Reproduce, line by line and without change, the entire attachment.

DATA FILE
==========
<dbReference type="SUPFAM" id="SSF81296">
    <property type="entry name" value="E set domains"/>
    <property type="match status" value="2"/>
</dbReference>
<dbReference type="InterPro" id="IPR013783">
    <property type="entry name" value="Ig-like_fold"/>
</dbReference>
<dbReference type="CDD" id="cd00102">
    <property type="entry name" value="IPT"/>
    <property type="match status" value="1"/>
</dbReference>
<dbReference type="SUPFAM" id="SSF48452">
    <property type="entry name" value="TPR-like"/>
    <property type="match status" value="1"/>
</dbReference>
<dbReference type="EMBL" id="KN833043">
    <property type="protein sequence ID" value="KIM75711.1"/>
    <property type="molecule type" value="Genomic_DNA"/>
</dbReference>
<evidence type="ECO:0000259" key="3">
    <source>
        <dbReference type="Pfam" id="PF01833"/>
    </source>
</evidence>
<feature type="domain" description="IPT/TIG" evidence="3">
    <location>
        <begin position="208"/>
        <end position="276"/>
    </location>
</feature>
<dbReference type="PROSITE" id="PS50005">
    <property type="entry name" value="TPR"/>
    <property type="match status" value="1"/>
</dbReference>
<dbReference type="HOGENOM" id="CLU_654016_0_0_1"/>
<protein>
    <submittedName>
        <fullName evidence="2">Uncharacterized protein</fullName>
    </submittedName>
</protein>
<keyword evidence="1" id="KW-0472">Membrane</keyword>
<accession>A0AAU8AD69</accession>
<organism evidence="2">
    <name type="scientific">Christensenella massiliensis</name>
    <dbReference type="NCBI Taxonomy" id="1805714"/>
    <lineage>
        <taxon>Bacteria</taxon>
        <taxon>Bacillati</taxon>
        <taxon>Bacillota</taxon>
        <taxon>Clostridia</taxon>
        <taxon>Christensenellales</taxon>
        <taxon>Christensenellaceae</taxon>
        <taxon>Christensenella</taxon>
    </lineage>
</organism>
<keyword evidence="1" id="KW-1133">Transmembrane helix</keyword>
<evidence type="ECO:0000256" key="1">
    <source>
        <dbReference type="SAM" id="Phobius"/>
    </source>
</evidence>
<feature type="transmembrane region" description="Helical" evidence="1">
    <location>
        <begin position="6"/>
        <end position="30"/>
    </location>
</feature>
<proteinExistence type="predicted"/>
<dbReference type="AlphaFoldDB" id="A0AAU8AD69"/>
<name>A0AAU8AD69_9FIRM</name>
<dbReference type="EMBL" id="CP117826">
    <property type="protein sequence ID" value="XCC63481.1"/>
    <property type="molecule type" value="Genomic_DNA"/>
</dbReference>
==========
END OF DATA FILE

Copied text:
<dbReference type="SUPFAM" id="SSF81296">
    <property type="entry name" value="E set domains"/>
    <property type="match status" value="2"/>
</dbReference>
<dbReference type="InterPro" id="IPR013783">
    <property type="entry name" value="Ig-like_fold"/>
</dbReference>
<dbReference type="CDD" id="cd00102">
    <property type="entry name" value="IPT"/>
    <property type="match status" value="1"/>
</dbReference>
<dbReference type="SUPFAM" id="SSF48452">
    <property type="entry name" value="TPR-like"/>
    <property type="match status" value="1"/>
</dbReference>
<dbReference type="EMBL" id="KN833043">
    <property type="protein sequence ID" value="KIM75711.1"/>
    <property type="molecule type" value="Genomic_DNA"/>
</dbReference>
<evidence type="ECO:0000259" key="3">
    <source>
        <dbReference type="Pfam" id="PF01833"/>
    </source>
</evidence>
<feature type="domain" description="IPT/TIG" evidence="3">
    <location>
        <begin position="208"/>
        <end position="276"/>
    </location>
</feature>
<dbReference type="PROSITE" id="PS50005">
    <property type="entry name" value="TPR"/>
    <property type="match status" value="1"/>
</dbReference>
<dbReference type="HOGENOM" id="CLU_654016_0_0_1"/>
<protein>
    <submittedName>
        <fullName evidence="2">Uncharacterized protein</fullName>
    </submittedName>
</protein>
<keyword evidence="1" id="KW-0472">Membrane</keyword>
<accession>A0AAU8AD69</accession>
<organism evidence="2">
    <name type="scientific">Christensenella massiliensis</name>
    <dbReference type="NCBI Taxonomy" id="1805714"/>
    <lineage>
        <taxon>Bacteria</taxon>
        <taxon>Bacillati</taxon>
        <taxon>Bacillota</taxon>
        <taxon>Clostridia</taxon>
        <taxon>Christensenellales</taxon>
        <taxon>Christensenellaceae</taxon>
        <taxon>Christensenella</taxon>
    </lineage>
</organism>
<keyword evidence="1" id="KW-1133">Transmembrane helix</keyword>
<evidence type="ECO:0000256" key="1">
    <source>
        <dbReference type="SAM" id="Phobius"/>
    </source>
</evidence>
<feature type="transmembrane region" description="Helical" evidence="1">
    <location>
        <begin position="6"/>
        <end position="30"/>
    </location>
</feature>
<proteinExistence type="predicted"/>
<dbReference type="AlphaFoldDB" id="A0AAU8AD69"/>
<name>A0AAU8AD69_9FIRM</name>
<dbReference type="EMBL" id="CP117826">
    <property type="protein sequence ID" value="XCC63481.1"/>
    <property type="molecule type" value="Genomic_DNA"/>
</dbReference>